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Tillabooks: Will's Book Blog

Sunday, March 26, 2006

Trask by Don Berry

Trask by Don Berry. Corvallis, Oregon: Oregon State University Press, 2004 (Copyright 1960 by Don Berry and first published by Viking Press). ISBN: 0-87071-023-0

Wow! That was my reaction to this book. Especially the dramatically charged ending. Anyone who thinks of him or herself as a true native of the Pacific Northwest owes it to him or herself to read this book. It is truly a tour-de-force, a powerful narrative that will make a powerful impression.

The story is about mountain man Elbridge Trask, living in the Clatsop area in the 1840's, but with the typical mountain man hunger for even wilder, less settled areas. He plans a trip down the coast to the area inhabited by the wild and unfriendly natives, the “Killamooks” as Tillamook was typically spelled in those early years. Later, after the events described in the novel, Trask did indeed lead a group of white settlers to the area. A prominent river in the area is named for him, and when my great grandfather and his family first came to the Tillamook area in the early 1890's they initially settled on a place “up the Trask River.”

But I digress. The real story is the inner life of Elbridge Trask, as so powerfully imagined by Don Berry. Trask is a man who barely knows his own mind at times, is unsure of what he wants, at least at a conscious level, but whose heart leads him enexorably onward towards his fate. While at times beset by doubts and inner turmoil, he never hesitates when making the most crucial decisions, and at times, speaks almost without thinking, yet expressing his deepest desires.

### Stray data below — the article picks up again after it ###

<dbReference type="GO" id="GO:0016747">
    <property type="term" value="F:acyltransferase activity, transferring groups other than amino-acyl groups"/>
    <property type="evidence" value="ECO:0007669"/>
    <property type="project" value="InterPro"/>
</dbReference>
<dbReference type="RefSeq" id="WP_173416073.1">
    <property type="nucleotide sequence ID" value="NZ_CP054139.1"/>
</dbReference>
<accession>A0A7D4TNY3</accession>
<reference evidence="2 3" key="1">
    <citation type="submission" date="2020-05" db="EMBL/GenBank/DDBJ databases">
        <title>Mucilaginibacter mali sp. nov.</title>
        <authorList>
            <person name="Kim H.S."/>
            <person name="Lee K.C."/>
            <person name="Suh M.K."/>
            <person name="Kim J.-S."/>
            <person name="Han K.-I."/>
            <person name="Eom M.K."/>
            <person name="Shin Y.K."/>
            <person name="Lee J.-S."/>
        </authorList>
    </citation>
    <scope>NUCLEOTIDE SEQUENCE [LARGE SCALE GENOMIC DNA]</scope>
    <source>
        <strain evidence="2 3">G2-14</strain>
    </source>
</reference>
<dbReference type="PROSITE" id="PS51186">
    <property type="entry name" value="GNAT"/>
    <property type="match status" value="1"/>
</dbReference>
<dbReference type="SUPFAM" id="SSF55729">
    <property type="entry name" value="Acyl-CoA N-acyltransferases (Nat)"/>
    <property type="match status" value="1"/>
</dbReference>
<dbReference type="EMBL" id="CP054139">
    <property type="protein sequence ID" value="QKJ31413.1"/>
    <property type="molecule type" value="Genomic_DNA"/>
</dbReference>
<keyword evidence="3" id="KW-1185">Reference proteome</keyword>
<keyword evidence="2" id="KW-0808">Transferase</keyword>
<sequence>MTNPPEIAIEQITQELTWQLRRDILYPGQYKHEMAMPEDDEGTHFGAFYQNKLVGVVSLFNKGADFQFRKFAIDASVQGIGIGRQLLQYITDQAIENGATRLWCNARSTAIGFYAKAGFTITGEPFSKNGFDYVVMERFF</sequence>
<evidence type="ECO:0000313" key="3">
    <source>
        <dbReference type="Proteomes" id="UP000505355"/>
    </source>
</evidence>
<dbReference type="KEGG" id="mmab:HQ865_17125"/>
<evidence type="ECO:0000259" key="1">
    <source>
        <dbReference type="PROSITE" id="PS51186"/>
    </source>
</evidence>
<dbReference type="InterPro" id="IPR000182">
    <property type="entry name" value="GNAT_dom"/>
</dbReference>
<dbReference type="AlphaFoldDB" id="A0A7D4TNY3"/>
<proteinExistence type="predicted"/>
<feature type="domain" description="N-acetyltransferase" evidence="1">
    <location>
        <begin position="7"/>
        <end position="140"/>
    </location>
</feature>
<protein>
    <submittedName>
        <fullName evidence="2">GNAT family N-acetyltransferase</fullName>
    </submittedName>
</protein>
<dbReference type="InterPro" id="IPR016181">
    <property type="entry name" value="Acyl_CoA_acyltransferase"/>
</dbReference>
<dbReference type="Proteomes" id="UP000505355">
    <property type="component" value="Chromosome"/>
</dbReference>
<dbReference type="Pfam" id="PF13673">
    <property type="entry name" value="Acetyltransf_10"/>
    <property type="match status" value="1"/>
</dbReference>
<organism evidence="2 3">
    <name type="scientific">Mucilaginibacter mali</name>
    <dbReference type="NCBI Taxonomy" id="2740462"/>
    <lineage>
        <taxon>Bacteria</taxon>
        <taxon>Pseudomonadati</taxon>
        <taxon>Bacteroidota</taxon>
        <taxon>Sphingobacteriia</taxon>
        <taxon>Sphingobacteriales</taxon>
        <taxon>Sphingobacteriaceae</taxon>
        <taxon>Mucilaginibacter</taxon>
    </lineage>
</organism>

Trask's relationship with his partners in travel, two Clatsop Indians, one young and untested, the other a tamanawis man, a shaman, I suppose you might say, although that word is not used by Berry. Rather, a tamanawis man is one who has visions or dreams of a supernatural nature. Trask is too hard-headed to believe in such things, but is affected by them all the same. His initial mistrust of Charley Kehwa is eventually replaced by respect and friendship.

Berry followed Trask with two more novels, Moontrap and To Build a Ship, the three of which according to Jeff Baker in the book's introduction, “form a loose trilogy that tells the story of our state's origins better than any history book.” Those two books are now on my “to read” list as well. This first volume, Trask, is highly recommended.


  • I was wandering around in the library and this title jumped out at me because I know right where Trask Mountain is, I hunt near there. After reading you're review I'm even more excited to read it, I have that hunger for wilder less settled areas.

    By Anonymous Julie, at 4:46 PM  

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